I’ve been working on something to help me with some logging activity in NoteTab and I’ll be posting a variety of useful bits and pieces from this in both this micro blog (FlagIT) and my main blog (RebootIT). As part of this I was looking at producing some date related clips which necessitated looking at some mathematical clips and notably one to determine if a number is an Integer. NoteTab is a text editor and numeric manipulations are definitely not its forte, so I needed to produce a clip function to do this.

Integers are whole numbers. They have no decimal part. Fortunately the *^$Calc()$* function does expose a few mathematical functions to a clipper such as myself and one of these is INT.

As an aside at this point the range of mathematical functions available is quite deeply hidden. The clip help file does provide one link back into the main NoteTab help file where there is a section called “Calculate in NoteTab” which I’d recommend taking a look at. To use the functions in there you’ll need to understand the function and the number of operands. *INT* has one operand (or parameter) that is passed to it, and this is illustrated below.

So if we take a number and evaluate it to X decimal places, then subtract its integer part (i.e. anything to the left of the decimal point), we are left with the decimal part. This remainder will be zero if the original number was an integer and non-zero if the original number was a non-integer.

e.g. (all to 3 decimal places)

- 3.000 – 3.000 = 0.000 => Integer
- 3.123 – 3.000 = 0.123 => Non-Integer
- (-3.123)-(-3.000) = -0.123 => Non-Integer

To ensure that no matter what number was being passed, I had to be sure to evaluate to an appropriate number of decimal places otherwise I could get into trouble…

e.g. (all to 3 decimal places)

- 3.0001 would give 3.000 – 3.000 = 0.000 => Integer … which is wrong.

Therefore if the level of accuracy is equal to the length of the number of characters being passed in I’m always assured of the correct level of accuracy.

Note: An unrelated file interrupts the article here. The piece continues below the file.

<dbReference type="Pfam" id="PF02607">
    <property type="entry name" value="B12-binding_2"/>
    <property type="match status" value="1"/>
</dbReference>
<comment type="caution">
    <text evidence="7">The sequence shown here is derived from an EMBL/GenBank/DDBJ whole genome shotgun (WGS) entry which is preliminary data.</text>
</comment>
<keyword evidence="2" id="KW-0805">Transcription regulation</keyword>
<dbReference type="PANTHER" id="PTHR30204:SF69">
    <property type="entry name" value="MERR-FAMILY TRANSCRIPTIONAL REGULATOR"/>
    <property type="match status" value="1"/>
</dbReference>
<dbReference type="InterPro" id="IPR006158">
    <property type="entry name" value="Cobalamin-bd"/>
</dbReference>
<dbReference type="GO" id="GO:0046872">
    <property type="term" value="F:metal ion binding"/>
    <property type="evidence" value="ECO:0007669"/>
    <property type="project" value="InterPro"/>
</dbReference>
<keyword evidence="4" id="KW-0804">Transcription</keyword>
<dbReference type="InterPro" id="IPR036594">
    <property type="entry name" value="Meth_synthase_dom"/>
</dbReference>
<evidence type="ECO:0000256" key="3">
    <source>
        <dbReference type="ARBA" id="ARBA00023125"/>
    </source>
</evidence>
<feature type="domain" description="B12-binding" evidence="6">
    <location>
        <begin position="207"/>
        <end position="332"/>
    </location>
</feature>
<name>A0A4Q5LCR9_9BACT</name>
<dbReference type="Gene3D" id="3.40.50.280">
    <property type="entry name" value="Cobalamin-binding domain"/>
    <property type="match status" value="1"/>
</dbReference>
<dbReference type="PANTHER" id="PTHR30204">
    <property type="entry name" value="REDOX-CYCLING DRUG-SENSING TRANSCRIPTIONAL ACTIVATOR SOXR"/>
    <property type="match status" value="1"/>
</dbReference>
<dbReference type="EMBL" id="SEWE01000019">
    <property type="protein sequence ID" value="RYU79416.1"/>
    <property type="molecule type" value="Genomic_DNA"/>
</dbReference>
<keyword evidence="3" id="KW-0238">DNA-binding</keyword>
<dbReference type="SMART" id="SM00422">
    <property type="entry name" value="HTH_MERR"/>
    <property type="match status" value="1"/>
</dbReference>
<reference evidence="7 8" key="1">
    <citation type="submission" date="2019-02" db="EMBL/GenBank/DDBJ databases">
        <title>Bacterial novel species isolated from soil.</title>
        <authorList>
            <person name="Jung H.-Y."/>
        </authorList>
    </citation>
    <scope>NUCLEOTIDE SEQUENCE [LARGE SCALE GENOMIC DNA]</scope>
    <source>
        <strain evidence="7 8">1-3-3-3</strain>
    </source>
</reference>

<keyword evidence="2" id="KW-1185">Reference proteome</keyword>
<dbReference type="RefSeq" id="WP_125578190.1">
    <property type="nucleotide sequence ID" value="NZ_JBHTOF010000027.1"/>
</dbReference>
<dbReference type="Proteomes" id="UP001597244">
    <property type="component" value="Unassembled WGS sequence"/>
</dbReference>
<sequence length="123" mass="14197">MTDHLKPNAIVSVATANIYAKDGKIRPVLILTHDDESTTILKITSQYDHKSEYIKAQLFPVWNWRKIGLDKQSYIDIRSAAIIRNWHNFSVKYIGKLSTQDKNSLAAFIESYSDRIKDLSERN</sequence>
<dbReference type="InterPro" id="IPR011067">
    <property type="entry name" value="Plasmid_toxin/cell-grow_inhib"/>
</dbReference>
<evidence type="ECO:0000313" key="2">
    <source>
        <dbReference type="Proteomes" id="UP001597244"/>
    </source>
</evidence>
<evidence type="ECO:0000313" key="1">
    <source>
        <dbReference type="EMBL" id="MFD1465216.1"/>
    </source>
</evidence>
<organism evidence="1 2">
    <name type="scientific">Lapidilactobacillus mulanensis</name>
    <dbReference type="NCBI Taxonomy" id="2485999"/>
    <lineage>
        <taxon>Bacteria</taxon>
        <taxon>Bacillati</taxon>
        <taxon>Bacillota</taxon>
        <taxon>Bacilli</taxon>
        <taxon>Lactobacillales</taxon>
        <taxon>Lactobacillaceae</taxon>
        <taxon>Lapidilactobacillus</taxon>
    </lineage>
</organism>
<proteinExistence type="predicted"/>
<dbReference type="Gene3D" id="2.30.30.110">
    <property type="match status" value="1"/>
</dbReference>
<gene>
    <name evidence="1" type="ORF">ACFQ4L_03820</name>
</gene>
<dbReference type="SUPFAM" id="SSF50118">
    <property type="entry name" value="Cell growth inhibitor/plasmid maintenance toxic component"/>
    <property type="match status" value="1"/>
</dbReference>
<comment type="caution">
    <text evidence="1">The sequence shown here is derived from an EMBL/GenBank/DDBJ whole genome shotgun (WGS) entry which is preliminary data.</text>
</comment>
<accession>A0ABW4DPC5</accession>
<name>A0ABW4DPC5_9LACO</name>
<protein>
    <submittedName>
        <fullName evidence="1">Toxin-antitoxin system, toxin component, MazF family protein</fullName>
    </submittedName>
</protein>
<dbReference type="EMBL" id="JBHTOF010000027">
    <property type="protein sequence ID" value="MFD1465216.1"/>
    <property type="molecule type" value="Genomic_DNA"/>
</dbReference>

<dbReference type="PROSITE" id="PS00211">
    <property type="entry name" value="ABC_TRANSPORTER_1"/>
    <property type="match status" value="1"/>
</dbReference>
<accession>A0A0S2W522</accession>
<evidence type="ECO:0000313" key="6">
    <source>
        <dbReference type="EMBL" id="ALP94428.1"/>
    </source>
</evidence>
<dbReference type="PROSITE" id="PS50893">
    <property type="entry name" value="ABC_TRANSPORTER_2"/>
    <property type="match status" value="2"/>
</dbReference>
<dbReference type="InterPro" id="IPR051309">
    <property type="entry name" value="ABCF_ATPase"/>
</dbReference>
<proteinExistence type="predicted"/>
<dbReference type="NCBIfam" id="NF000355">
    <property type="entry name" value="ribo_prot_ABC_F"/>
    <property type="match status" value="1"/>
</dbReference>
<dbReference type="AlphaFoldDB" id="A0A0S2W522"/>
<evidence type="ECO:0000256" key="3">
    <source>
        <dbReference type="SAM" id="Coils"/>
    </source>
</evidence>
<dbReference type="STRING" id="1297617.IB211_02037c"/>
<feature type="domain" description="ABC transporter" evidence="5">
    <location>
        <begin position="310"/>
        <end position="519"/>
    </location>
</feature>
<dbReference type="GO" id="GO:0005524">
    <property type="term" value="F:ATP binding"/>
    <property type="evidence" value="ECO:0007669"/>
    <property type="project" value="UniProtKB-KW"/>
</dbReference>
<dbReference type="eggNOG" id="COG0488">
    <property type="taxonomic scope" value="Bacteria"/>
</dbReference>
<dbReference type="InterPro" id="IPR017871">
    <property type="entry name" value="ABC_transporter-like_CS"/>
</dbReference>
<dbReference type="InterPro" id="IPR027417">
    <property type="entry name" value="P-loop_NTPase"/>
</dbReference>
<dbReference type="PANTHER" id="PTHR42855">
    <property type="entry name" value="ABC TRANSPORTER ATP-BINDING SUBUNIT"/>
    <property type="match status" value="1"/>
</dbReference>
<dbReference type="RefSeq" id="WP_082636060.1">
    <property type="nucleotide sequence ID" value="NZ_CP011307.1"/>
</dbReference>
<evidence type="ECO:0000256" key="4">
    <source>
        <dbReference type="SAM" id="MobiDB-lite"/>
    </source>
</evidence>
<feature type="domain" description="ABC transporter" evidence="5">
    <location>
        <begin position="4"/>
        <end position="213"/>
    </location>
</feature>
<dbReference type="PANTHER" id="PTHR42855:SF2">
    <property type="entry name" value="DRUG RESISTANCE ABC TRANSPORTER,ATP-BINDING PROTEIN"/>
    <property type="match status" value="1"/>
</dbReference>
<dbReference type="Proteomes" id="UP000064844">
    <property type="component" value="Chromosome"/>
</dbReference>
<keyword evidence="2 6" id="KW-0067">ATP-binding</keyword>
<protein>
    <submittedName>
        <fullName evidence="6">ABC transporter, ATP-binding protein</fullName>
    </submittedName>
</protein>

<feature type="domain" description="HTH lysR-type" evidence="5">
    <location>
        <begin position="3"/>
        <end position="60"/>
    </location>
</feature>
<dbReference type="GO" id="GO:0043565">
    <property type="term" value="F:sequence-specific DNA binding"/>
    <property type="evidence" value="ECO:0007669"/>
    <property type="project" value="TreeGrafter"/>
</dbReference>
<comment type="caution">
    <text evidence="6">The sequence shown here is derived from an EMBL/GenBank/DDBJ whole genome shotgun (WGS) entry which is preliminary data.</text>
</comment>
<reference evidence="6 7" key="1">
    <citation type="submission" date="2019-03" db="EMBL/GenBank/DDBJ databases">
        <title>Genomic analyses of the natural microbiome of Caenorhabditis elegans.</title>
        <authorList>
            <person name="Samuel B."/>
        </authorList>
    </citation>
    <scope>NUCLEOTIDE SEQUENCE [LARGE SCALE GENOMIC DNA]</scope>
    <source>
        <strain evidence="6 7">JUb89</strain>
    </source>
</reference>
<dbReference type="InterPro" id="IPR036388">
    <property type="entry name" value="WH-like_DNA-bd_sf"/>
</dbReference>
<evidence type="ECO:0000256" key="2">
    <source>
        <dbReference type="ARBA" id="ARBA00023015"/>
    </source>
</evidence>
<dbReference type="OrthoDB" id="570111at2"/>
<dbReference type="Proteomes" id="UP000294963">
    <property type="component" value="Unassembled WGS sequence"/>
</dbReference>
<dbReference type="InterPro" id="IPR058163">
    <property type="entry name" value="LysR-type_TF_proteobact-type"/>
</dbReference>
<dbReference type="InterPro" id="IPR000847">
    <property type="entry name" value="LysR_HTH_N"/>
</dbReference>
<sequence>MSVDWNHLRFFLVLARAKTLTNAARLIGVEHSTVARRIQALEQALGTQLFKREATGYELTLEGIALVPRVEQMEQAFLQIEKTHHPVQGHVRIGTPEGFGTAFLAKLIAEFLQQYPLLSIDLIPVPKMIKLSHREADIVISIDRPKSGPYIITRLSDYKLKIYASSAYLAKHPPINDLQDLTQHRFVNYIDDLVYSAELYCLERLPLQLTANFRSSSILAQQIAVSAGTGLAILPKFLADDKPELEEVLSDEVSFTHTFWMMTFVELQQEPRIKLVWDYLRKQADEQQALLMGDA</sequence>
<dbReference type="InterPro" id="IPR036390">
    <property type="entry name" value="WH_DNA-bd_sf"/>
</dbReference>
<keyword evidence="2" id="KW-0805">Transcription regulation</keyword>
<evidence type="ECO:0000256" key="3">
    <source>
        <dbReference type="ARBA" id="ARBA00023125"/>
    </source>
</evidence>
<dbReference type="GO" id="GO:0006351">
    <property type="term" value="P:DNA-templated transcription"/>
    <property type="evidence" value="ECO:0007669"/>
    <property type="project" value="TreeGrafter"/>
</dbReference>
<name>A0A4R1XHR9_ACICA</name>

e.g.

3 would use an accuracy of 1 decimal place

- 3.0 – 3.0 = 0.0 => Integer

3.123 would use an accuracy of 5 decimal places

- 3.12300 – 3.00000 = 0.12300 => Non-Integer

So the clip function for IsInteger becomes the following:

H="IsInteger"
^!Set %DPofAccuracy%=^$StrSize("^&")$
^!Result=True
^!If ^$Calc(INT(^&);^%DPofAccuracy%)$=^$Calc(^&;^%DPofAccuracy%)$ END
^!Result=False

This however got me to thinking. Every programming language using numeric variables specifies a level of accuracy in decimal places, significant figures, etc. based upon the memory allocation internally managed for the variable. I couldn’t find anything stating what this was in NoteTab (which isn’t to say it doesn’t exist) and so I thought I’d write a quick clip to work it out.

H="Numeric Variable Accuracy"
^!ClearVariables
^!Set %Accuracy%=0
:LOOP
^!If ^%Accuracy%=0 SKIP
^!Set %CurrentValue%=1.^$StrFill("0";^$Calc(^%Accuracy%-1)$)$1
^!Set %Output%=^%Output^%NL%(^%Accuracy%) ^%CurrentValue% : ^$Calc(^%CurrentValue%;^%Accuracy%)$
^!Inc %Accuracy%
^!If ^%Accuracy%=20 FINISH
^!Goto LOOP
:FINISH
^!Info ^%Output%

The clip simply builds an ever smaller decimal part and then displays it to a specified number of decimal places. I set it to display the results after 20 iterations from a starting point of no decimal places and these are the results (structured here in a nice table format for easier reading off the page).

**Decimal Places** |
**Value** |
**Evaluation** |

0 |
1 |
1 |

1 |
1.1 |
1.1 |

2 |
1.01 |
1.01 |

3 |
1.001 |
1.001 |

4 |
1.0001 |
1.0001 |

5 |
1.00001 |
1.00001 |

6 |
1.000001 |
1.000001 |

7 |
1.0000001 |
1.0000001 |

8 |
1.00000001 |
1.00000001 |

9 |
1.000000001 |
1.000000001 |

10 |
1.0000000001 |
1.0000000001 |

11 |
1.00000000001 |
1.00000000001 |

12 |
1.000000000001 |
1.000000000001 |

13 |
1.0000000000001 |
1.0000000000001 |

14 |
1.00000000000001 |
1.00000000000001 |

15 |
1.000000000000001 |
1.000000000000001 |

16 |
1.0000000000000001 |
1.0000000000000000 |

17 |
1.00000000000000001 |
1.00000000000000000 |

18 |
1.000000000000000001 |
1.000000000000000000 |

19 |
1.0000000000000000001 |
1.0000000000000000000 |

As you can see at 16 decimal places there is a difference between the original value and the evaluated value. Therefore the IsInteger function (as well as any other mathematical calculations using NoteTab directly) will be subject to a 15 decimal places of accuracy limit.

Now this means that we need to ensure that the maximum number of decimal places used is also limited for the IsInteger function as if we then try to use a number with a total character length that exceeds 15 we start to get unpredictable results.

For example during the following evaluation*^$IsInteger(10203040506070.1)$ *the function actually ends up evaluating the following equality in the *^!If *statement (line 4 of the clip).

10203040506070.0000000000000000=10203040506070.0996100000000000

Whilst it happens to give the right result there is scope here for failure.

Therefore we need to amend the clip to only allow up to 15 decimal places of accuracy.

H="IsInteger"
^!Set %DPofAccuracy%=^$Calc(MIN(^$StrSize("^&")$;15))$
^!Result=True
^!If ^$Calc(INT(^&);^%DPofAccuracy%)$=^$Calc(^&;^%DPofAccuracy%)$ END
^!Result=False